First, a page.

By: Sarah Gourlie
For: Digital Marketers, new UX designers
My aim is to give confidence to digital marketers and User Experience designers to invest in scaled-down, customized Strategic UX steps in web development projects, even when budgets and timelines are tight and resources are limited.
Even the most rudimentary application of UX principles can lead to a positive impact on the bottom line.
The key reason behind this is that these strategic UX tools inject empathy, a galvanizing factor for organizational change and focus for the project team.
So the rallying cry of the philosophy of User Experience Design is “know thy user”. However for projects that aren’t necessarily big product development, I so often see the steps of user-centered design being ignored. I hear things like “research is too costly, there isn’t budget, we’ll just have to rely on our own expertise”, “it wouldn’t be representative enough of our target audience “.
But since 2000, Jakob Nielsen has shown that “elaborate usability tests are a waste of resources. The best results come from testing no more than 5 users and running as many small tests as you can afford”. In fact, it was shown that just 5 users can uncover the majority of the usability issues.
But project teams are still reluctant to engage on small-scale research and user-centered design processes like creating persona and then thinking from their perspective on their user journeys. The reality though, is that it’s so quick and easy to do that anyone with a little intent can execute this.
The reason why I believe it works, even in the roughest form, is because it brings in an aspect that is often in short supply on development project teams – empathy.
A broad definition of empathy is “the ability to identify another person’s thoughts and feelings and the drive to respond appropriately to them, to alleviate distress”. (Prof. Simon Baron Cohen in his book “Zero degrees of Empathy”). The Prof explains that we are genetically and neurologically programmed for empathy, which could be an evolutionary adaption that is even found in animals. According to him, empathy is one of humanities greatest resources.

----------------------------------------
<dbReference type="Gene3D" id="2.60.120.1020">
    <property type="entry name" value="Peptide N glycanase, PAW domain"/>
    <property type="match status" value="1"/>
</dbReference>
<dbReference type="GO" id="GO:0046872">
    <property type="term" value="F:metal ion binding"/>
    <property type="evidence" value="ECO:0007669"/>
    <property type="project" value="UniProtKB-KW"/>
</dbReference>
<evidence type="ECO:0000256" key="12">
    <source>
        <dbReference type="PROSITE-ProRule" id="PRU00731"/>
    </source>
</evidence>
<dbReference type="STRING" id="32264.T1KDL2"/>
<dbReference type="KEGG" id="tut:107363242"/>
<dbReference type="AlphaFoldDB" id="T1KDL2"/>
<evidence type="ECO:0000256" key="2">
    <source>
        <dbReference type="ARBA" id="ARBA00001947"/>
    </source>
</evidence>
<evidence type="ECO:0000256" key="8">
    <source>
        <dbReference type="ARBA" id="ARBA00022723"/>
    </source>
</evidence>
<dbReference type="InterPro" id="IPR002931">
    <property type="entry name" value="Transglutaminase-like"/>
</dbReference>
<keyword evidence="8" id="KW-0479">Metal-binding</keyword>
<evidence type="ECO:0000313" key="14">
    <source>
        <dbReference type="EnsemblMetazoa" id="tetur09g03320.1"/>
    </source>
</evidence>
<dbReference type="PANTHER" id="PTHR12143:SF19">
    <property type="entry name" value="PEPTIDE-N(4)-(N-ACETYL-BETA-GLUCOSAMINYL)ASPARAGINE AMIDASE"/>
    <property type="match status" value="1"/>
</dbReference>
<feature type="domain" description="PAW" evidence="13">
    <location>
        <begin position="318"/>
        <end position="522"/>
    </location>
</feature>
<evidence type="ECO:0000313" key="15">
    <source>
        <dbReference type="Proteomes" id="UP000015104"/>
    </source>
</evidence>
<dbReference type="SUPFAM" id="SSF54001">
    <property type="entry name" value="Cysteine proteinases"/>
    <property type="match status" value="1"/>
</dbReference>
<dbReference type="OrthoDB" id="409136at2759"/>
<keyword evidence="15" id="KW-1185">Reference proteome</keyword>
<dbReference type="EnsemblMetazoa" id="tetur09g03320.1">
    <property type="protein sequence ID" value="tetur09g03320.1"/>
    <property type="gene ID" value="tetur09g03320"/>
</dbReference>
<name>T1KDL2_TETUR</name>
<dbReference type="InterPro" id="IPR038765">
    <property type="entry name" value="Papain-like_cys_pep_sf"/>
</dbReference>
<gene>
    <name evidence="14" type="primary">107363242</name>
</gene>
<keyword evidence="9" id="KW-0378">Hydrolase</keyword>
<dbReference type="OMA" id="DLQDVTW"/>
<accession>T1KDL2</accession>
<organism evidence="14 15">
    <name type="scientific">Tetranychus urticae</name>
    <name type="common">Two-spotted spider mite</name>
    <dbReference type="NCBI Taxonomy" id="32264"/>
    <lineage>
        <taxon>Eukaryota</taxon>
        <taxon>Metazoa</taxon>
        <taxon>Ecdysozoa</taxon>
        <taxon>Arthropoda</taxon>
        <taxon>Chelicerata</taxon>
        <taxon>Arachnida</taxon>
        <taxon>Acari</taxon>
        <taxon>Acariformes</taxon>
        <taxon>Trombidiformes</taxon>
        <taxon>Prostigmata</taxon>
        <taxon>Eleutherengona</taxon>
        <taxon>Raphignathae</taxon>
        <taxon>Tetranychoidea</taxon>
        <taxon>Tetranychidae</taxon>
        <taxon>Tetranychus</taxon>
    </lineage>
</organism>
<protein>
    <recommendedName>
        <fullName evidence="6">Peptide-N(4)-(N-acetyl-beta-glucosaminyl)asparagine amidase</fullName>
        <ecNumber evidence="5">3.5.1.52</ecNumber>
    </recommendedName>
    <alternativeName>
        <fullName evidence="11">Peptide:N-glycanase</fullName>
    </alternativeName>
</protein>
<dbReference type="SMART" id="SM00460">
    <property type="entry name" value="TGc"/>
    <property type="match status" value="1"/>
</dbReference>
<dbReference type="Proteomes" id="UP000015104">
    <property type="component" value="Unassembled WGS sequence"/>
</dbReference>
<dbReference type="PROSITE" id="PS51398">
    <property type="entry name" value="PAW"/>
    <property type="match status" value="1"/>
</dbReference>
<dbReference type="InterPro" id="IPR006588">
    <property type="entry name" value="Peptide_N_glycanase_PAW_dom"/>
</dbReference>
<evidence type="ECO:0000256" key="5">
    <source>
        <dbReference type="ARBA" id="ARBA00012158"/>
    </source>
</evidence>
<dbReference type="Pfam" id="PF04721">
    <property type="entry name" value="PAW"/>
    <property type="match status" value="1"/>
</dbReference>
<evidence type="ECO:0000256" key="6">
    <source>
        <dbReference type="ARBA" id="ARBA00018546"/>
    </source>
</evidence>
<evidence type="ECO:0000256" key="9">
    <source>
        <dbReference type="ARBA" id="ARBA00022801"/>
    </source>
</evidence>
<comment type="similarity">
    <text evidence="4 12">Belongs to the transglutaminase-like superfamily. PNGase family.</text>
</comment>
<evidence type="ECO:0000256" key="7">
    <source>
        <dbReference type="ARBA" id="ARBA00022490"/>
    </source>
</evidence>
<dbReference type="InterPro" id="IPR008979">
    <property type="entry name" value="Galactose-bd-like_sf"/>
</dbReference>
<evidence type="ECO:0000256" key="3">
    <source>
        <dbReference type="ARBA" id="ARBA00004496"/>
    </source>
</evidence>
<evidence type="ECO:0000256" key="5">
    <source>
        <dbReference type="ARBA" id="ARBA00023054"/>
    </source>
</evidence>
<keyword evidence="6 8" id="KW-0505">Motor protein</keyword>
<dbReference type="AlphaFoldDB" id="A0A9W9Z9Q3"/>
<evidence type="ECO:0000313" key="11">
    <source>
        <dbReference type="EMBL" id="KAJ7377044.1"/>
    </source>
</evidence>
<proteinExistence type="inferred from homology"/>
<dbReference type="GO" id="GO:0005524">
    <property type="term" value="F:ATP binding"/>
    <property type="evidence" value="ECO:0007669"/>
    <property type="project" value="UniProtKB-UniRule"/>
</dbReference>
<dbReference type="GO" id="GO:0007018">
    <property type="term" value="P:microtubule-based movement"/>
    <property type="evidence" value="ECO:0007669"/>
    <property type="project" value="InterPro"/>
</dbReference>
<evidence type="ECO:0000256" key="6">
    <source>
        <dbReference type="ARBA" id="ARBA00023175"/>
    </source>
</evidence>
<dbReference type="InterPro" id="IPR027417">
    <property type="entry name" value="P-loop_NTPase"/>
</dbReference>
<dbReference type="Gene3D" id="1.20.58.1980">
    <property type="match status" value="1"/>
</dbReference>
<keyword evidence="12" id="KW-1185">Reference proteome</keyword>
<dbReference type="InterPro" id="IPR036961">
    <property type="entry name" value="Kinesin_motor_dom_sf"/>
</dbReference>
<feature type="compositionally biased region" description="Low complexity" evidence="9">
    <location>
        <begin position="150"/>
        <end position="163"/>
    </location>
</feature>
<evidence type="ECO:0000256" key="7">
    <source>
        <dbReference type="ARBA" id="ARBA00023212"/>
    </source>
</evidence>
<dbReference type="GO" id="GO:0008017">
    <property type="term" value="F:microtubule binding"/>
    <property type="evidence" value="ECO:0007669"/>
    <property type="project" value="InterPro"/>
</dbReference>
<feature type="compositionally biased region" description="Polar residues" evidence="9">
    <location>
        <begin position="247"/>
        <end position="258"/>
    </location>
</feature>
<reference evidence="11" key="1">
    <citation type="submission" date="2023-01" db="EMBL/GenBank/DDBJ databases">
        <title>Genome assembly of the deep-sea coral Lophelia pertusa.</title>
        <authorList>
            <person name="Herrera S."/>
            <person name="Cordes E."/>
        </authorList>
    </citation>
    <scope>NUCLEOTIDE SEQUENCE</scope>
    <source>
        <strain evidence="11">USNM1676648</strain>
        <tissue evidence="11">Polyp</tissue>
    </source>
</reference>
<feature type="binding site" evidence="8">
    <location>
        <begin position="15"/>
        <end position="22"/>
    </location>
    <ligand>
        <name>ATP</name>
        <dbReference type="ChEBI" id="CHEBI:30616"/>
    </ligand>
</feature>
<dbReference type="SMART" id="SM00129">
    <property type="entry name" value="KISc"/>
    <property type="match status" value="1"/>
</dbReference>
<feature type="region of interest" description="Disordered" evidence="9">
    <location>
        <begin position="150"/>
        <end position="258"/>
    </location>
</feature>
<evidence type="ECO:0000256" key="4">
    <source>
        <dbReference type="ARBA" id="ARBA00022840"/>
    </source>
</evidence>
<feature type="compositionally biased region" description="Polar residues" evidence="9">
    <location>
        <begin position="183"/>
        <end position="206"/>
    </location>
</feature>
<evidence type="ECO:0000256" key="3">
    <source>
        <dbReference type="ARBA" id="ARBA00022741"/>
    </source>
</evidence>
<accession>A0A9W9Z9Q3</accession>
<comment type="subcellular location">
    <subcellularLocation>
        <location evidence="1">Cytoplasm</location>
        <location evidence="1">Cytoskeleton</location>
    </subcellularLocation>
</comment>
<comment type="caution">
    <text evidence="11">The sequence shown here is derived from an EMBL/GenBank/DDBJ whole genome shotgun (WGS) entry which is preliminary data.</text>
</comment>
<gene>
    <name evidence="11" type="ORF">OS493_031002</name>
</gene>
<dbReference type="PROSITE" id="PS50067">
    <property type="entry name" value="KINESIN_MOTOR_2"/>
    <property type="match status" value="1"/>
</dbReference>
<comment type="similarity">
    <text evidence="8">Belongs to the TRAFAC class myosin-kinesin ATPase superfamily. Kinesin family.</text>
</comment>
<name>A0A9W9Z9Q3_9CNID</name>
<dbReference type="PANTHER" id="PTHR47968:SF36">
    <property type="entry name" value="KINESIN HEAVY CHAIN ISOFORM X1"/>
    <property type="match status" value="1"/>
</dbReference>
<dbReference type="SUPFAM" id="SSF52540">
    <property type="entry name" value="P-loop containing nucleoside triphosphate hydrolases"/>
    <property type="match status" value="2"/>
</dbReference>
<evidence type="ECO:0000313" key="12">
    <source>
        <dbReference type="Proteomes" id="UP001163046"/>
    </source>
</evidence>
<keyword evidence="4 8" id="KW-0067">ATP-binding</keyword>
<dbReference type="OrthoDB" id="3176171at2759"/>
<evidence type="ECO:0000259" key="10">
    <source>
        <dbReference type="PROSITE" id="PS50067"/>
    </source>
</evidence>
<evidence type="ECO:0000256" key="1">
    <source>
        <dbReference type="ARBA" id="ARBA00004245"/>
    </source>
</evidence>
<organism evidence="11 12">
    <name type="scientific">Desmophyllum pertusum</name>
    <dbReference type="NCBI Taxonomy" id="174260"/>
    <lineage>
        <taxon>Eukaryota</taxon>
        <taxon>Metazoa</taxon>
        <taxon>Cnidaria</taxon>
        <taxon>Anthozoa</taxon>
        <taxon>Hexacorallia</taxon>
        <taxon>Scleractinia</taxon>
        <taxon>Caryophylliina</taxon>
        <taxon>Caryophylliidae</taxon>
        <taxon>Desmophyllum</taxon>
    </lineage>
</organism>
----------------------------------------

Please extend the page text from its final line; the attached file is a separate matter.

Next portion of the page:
Philosopher Martin Buber, while contemplating how humans can commit despicable acts of cruelty to each other, proposed that it happens at the point when a human see’s another as an object.
When I think of the way the anonymity of the internet has enabled trolling, cyber bulling and the like (just look at what happened to Monica Lewinsky – how her online attackers left her ready to commit suicide), I can’t help but wonder if Buber has uncovered why digitization, while creating a multitude of new methods to communicate, is leaving us feeling disconnected and alone.
For development teams, immersed in the digital world, it’s all too easy to see the user as an anonymous, vague object, outside of the world of the politics and budget restrictions of the project.
For marketers, similarly, it is all too easy to get stuck behind labels like race, gender, income level, rather than seeing real people with needs and goals, external pressures, interests, mental models and beliefs. It’s all too easy to get caught up in the intricacies of the branding and advertising concerns and forget who its all for.
As marketing communication practitioners, it is our job to create real connections between brands and their audience to create a mutually beneficial relationship; one that enhances people’s lives and drives business growth. The key to genuinely creating this connection is empathy.